Monthly Archives: August 2014

The Lady Who Stood Beside Me

SHE STOOD BESIDE ME

Life often lives itself over and over again in our minds. It could happen when we turn a corner in the road, hear a long-forgotten phrase or visit stories while in a half-awake sleep. For me history came alive when I was scrolling through pictures from long ago and I came upon one of my wife Doris.
There is Doris with an accordion on her shoulders standing in front of a dozen of so children. If I listen carefully I can hear the music she leads. The place is a small hall in the interior of the State of Sao Paulo in a village called Neves Paulista. What was Doris doing in this little place in the middle of this huge coffee country where some farms grew a million bushes? Why was she there in this little village where every building had a rose tint built over time by the dust stirred up from the red dirt of the streets? Why in this village where two strange Canadians were so foreign that when either of us walked down the street, conversation stopped and heads turned to follow our steps?
The obvious reason is that she was there because I was there and I was a Christian missionary. But there’s more. She was there because long before arriving at the Sao Paulo Congonhas airport she was sure that is where she wanted to spend at least part of her life. As I look at that picture I see a bigger panorama. Doris was doing more than teaching children about the Christian faith. She was a partner with me constructing something together. She had the big goal of building lives that would be successful because they were built on confidence in Jesus as Lord.
Some day I shall pull pictures from her own written story to give you the details of her ministry in Brazil. At this moment I want to tell you a bit about her talents otherwise the story will never be told. At times I wonder if I’d have been any benefit to anyone in Brazil if it had not been for her.
I’ve mentioned the accordion—well she comes from a wide family connection that is rich in music talent though her dad could not carry a tune in a bucket. We bought the first accordion after moving to the interior for we knew it would be useful. That was in spite of the fact that Doris never took a lesson on it. Oh yes, she played the little portable pump organ in church services and out on the coffee farms in open air services. There the “colonos,” the farm workers from the row of poor housing were fascinated by what they saw and heard. That itself is another story.
As well, Doris played the cowbells. Some of those bells were for cows yet the high notes were the small ones made to hang on sheep. But she never got her hands on a set of those till well into our second term in Brazil. She picked the bells up quickly—don’t mind the pun for that is how a person plays the bells. The bells were laid out on a long table in the same pattern as a piano keyboard. That was something she knew well.
Wherever she played the bells in a church or a hall, people craned their necks to see the magic. If it was on a street corner or in a park, people would crowd in with the children getting closer yet. Playing the bells is indeed a special talent even for those who know something of the piano.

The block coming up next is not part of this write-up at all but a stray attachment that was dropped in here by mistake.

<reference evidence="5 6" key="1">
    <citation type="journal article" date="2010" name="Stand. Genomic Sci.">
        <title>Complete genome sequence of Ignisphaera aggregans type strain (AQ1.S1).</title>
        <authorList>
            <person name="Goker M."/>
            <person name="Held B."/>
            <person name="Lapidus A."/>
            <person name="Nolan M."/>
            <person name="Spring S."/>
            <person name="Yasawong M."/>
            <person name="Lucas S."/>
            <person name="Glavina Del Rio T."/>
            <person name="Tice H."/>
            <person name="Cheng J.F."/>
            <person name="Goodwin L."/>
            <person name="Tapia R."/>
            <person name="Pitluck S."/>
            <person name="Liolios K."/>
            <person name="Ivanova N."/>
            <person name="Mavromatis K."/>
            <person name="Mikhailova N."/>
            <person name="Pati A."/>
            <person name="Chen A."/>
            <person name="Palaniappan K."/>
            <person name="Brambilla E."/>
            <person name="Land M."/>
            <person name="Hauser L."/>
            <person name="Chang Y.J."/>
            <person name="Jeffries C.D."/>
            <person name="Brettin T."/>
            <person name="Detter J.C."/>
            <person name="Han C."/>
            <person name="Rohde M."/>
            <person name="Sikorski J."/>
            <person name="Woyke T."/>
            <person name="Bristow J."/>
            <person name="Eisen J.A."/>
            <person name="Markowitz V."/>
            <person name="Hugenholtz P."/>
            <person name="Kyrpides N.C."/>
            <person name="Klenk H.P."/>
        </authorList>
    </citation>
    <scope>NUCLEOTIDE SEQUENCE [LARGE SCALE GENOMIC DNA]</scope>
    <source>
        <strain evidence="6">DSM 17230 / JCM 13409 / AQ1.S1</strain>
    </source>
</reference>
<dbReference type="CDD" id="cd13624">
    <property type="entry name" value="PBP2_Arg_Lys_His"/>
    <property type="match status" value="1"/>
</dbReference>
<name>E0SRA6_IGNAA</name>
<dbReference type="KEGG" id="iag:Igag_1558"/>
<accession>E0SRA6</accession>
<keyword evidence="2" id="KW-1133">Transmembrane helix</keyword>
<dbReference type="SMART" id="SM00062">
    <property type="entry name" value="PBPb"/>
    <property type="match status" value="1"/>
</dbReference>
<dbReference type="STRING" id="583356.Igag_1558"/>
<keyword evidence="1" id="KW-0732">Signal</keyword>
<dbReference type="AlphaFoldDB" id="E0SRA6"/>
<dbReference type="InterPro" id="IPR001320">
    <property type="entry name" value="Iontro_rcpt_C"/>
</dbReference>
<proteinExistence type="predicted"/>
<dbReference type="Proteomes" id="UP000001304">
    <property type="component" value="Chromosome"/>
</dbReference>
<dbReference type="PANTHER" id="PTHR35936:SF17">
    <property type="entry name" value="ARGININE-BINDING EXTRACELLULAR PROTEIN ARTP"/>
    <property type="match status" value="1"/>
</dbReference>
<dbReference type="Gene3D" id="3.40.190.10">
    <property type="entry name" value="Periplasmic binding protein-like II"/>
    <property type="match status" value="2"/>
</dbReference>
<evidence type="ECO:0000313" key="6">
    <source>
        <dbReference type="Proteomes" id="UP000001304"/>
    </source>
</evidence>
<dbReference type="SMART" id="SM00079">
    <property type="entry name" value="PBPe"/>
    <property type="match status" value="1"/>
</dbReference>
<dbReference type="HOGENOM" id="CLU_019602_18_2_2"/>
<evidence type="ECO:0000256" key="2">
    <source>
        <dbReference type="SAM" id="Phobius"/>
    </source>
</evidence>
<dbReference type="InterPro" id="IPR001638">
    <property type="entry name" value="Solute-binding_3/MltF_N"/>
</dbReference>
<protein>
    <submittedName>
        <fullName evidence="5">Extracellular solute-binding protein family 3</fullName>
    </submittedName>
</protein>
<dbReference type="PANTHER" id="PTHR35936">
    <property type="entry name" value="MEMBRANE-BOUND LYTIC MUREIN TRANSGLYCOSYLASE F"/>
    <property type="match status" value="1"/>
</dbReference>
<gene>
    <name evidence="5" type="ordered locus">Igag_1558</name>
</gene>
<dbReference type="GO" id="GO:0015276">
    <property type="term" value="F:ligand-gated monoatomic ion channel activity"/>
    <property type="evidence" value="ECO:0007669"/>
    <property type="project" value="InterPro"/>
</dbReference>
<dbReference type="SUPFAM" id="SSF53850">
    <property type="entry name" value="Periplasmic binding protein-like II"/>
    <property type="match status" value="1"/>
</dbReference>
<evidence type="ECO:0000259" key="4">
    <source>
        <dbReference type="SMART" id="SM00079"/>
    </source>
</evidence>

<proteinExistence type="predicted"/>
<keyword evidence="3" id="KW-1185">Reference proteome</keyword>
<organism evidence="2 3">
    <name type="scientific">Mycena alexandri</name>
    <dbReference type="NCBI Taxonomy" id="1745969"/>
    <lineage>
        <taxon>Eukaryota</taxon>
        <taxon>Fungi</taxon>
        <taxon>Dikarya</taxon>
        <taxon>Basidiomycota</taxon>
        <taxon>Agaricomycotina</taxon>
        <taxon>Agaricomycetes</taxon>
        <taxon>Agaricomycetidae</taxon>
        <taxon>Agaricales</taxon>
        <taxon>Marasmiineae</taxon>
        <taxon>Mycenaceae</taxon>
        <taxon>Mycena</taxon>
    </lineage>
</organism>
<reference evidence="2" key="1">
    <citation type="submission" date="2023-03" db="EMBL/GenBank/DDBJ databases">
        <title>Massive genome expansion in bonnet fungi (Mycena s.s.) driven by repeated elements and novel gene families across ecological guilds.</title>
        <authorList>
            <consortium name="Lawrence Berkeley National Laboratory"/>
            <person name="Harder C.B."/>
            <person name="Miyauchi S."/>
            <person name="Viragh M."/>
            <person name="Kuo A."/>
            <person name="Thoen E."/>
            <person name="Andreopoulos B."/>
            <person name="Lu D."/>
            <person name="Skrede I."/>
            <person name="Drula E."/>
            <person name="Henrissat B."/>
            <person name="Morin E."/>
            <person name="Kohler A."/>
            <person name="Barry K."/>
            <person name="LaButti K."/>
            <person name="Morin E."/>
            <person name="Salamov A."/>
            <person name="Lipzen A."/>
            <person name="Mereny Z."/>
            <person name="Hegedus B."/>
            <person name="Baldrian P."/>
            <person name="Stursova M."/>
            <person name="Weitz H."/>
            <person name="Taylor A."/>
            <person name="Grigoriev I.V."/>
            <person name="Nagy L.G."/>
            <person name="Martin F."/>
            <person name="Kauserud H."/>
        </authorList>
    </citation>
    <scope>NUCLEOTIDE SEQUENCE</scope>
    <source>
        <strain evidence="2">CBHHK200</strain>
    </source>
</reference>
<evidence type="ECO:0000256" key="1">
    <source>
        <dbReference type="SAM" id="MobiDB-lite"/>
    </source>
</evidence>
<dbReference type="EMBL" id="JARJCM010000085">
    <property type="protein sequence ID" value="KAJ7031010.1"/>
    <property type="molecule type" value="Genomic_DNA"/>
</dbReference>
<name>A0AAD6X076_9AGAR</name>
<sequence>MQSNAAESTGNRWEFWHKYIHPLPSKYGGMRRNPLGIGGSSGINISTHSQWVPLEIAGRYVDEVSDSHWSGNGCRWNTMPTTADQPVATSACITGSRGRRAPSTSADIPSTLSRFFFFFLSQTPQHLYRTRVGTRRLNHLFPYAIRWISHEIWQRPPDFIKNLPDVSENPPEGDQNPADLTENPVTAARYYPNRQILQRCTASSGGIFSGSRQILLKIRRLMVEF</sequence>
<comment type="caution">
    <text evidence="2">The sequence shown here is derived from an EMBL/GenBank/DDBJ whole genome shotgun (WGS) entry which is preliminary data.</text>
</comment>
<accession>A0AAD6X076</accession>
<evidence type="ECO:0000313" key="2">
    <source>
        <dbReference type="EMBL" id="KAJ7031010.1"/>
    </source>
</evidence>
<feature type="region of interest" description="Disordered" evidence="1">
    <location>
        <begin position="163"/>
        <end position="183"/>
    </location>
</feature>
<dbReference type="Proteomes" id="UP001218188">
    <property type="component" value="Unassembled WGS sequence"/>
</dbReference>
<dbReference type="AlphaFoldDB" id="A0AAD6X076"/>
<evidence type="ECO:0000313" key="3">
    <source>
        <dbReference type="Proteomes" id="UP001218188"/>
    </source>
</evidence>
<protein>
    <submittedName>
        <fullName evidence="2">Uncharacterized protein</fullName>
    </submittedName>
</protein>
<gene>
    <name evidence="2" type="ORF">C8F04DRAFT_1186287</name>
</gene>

But her ministry to people went beyond music. She organized Sunday School classes and mid-week programs for children. Add to those tasks a youth program as well.
One of the boys from there in the interior recalls as an adult that one of the big attractions to the youth group was the cake that Doris would bake for them. Remember this, among the poor people in the interior, a cake would be the occasion for a celebration.
Hey, I almost forgot to mention she cared for our daughter Monica who was just a few years old. Our son Vernon was born in the interior. That story includes her memory of the birth of our 10 pound boy without the benefit of even an aspirin.
But since this blog is about her ministry I must include one trip she made from Neves to Rio Preto to speak at an evening meeting for ladies. Doris got behind the wheel of the big old Ford work van and headed out alone on the one hour drive over dirt roads through the coffee fields. They were wet from a previous rain and we understood from experience that there is no mud like the red dirt gumbo after a rain. But those roads dry quickly and Doris faced the drive because of her speaking engagement. From the top of one hill he she could see a mud hole so deep cars were getting stuck. But a group of men would then help push it through, of course looking for a tip.
Doris just gunned the engine, sent the men scurrying and the mud flying. She made it through. But night descended and a rain as well before she was free to tackle the return trip. There was the fear in the air of what might happen if a person were stuck in the mud on that road. A taxi driver had been robbed and murdered just a few weeks before at an intersection. My evening work was over so as the clock ticked passed 8:00 p.m. I put the children to bed but then had nothing else to do but fuss about Doris not pulling into our yard. A couple of hours later she drove in. It was explained this way—she had started late to return and the muddy driving had slowed that old van.
But whatever reasons now come to mind for her safe arrival, this is one incident that confirmed by belief in guardian angels. During our time in Brazil those angels worked overtime. Often their tasks had something to do with Doris’ ministry or exploits—whatever you want to call them. Those were hard days for Doris there in the interior but years later I see them as some of the most satisfying. Well, at least I see them that way.
About guardian angels, all of us can remember the times and places where those same angels were present.

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Dumb Mistakes In a New Language

Mistakes, mistakes! My wife Doris and I made lots of mistakes as we learned Portuguese in Brazil…well at least I did. But that was O.K. for we wanted to speak the language. Since learning and dumb mistakes are twins, we struggled on.
But it is frustrating not being able to come up with the right word at the right time. I recall dropping in on a Drogaria—a drug store shortly after we were in Campinas in language school. All I wanted was a small bottle of iodine. I had no idea what the right word might be and I did not yet have a dictionary because Doris and I had been in the country for only a few days. The clerks in the store gathered around me hoping to help. But no help there. This would be a situation common in Brazil since few are fluent in English. I left the drug store frustrated and with the clerks smiling and shaking their heads.